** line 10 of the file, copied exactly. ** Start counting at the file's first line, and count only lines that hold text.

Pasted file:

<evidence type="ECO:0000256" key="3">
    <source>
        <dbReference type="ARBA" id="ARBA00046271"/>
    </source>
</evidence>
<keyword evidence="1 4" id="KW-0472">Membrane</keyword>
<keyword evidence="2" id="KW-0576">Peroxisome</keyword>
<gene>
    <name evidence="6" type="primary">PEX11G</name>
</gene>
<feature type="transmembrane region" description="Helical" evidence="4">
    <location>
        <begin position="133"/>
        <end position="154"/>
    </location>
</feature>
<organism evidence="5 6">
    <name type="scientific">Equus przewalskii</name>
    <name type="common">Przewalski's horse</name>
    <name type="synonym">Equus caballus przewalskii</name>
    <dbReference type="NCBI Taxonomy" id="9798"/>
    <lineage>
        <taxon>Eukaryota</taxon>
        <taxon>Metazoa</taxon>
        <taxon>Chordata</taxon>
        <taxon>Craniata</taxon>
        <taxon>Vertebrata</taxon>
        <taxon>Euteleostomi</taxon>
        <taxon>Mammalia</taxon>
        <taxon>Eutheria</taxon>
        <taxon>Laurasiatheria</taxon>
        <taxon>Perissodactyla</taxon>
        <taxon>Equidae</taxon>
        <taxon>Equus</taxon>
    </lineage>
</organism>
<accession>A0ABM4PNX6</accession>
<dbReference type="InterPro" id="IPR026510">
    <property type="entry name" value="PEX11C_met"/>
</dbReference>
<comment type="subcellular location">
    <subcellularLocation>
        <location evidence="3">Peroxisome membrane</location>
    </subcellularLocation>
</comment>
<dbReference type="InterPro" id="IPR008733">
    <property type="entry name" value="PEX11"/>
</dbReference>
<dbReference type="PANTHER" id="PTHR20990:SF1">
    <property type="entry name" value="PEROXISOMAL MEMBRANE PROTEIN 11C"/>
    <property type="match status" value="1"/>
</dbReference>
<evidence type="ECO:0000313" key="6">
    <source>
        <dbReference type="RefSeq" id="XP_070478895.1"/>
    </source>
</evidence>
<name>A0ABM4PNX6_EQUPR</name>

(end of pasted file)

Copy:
</gene>